You cannot just nibble at the apple of knowledge. All the little 'bits' interlink in a million possible ways and there is no way you can control the flow of information once it begins its path. I used to counter-argue that the Internet does have the function of providing the only loudspeaker inside the community. Like this blog gets away with saying what no one dares sign their name to.

I lied.

There is one man who dares to say what no one else dares to say. He lives in New York and his name is Rabbi Nuchem Rosenberg. He is a man with a mission. An international mikve expert, he has a telephone hotline in Yiddish in which he regularly rails against sexual abuse of boys in the community. And he does not just rant. He spits into the blind eye of the community authorities. When he gets wind of anything untoward he warns the Rabbis in charge and if it is not dealt with immediately he informs the relevant authorities.

To be fair, I must add that I have spoken to many of these men of dark cloth myself and despite their dangerous and damaging silence, it seems to me that most are truly well-meaning. Most Charedi rabbis display almost pathetically naïve ignorance both of the gravity of the damage sexual abuse causes and the frequency at which it occurs. There is also a strong sense of defending the community by denying they do any wrong much like parents would if you accused their son of stealing.

I again stress that I disagree with those who state it is more widespread than most other places, or even that it is particularly widespread or generally condoned. But it does happen and the fact that touching does not involve a biblical prohibition should not diminish the gravity of the deed.

Rabbi Nuchem says all this and more. He publicly shamed the Jerusalem Rabbinical authorities, who had allowed a Mikve in their own back yard to turn into a den of iniquity right in their blind spot, into placing guards there who would protect the children from preying lechers. He has named many Schools and Yeshivas in the States who harbour molesters on their staff. He is listened to by thousands of Chassidim all over the world and he has suffered much abuse for it.

He has been assaulted and had his life threatened, he has had to call on the local police for protection. He has been called all the names in the book by sect after sect - each as one of theirs was targeted. (Before that each had smugly revelled in the other's discomfort.) But he persevered. He has been labelled a publicity seeker, but I have learned he declined to be interviewed by the British Guardian newspaper because their anti-Israeli image suggested that it would provoke negative publicity rather than momentum for change.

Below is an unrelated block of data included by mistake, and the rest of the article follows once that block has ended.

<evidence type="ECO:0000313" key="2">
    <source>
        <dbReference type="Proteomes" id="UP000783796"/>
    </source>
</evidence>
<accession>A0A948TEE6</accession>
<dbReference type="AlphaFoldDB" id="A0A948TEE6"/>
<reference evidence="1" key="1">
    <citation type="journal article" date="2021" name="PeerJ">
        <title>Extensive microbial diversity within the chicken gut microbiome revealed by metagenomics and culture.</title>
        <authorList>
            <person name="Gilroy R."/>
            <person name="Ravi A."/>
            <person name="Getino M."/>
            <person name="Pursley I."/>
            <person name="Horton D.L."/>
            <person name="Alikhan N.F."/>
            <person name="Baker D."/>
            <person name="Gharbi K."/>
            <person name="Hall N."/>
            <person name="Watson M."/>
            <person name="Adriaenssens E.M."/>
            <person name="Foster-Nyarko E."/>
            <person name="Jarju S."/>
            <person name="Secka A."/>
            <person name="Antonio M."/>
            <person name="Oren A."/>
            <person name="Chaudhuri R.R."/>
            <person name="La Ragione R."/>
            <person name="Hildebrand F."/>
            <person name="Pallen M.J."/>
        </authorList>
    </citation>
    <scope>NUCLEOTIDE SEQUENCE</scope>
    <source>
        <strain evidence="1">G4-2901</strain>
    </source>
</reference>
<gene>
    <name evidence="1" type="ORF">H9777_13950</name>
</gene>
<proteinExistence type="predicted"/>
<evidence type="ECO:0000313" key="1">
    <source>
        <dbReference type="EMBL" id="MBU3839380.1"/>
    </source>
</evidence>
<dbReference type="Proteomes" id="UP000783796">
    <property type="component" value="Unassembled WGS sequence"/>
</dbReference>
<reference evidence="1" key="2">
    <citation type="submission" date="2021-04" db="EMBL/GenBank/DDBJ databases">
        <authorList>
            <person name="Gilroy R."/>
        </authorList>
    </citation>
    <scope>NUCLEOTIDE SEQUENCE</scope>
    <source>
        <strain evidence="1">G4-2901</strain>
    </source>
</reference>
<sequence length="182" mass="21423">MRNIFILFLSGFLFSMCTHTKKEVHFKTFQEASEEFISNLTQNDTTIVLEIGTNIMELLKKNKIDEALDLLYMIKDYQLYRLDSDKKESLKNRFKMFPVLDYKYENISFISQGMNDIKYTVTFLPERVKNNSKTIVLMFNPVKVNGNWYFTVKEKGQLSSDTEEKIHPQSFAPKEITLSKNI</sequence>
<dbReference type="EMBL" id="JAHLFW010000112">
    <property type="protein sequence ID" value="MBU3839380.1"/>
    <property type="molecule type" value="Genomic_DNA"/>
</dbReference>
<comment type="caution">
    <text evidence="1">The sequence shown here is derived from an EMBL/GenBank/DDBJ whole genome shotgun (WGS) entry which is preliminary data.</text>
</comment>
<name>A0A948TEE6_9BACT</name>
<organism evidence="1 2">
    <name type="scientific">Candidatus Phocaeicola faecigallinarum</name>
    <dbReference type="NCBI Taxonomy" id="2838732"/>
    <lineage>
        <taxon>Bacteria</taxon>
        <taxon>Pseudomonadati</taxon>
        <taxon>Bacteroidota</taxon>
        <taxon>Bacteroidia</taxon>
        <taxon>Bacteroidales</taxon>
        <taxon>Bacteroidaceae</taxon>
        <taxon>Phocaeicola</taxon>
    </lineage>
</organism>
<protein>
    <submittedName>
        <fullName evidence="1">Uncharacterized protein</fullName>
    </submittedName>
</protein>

Reb Nuchem has made a very personal sacrifice for the sake of the pure little victims who would have their innocent lives shattered to relieve the fleeting urges of the sick and egotistical parasites who roam the education system like greedy diabetics in a candy store. He humbles me, who would not sacrifice my personal well being and that of my family for the cause. But I am still a good sight younger than him.

I sincerely hope that by the time I reach the age of his wisdom the problem will no longer exist.

Monday, January 05, 2009

terse verse

Do not be blinded by their lies
Hatreds as old as the hills are a playing here,
Rage, rage against appeasement of the beast.

Though wise men know sometimes dark is right
Our liberals strike but fork their lightning.
Do not get blinded by their lies.

Good men wave goodbye with heavy hearts.
Have the deadly deeds over, let’s live in peace.
Rage, rage against appeasement of the beast.

Wise men who truly know no race nor creed
Having learned too late they were used by It,
Do not get blinded by their lies.

Sad men, near death, who still focus with deadly sights
Blind eyes, could blaze with meteors and still be gay?
Rage, rage against appeasement of the beast.

And you, my Father, there on sad height,
Bless us instead with your fierce tears, I pray we
Do not get blinded by their lies.
Rage, rage against appeasement of the beast.

Thursday, December 04, 2008

The Gladiators

They were two Lubavitchers, a Bobover and a Satmerer, a woman about to make Aliya and a backpacker. A group of Jews united by chance in a place far from chassivilisation, now frozen together in time, forever seared into our collective memories as the victims in Chabad House, Mumbai.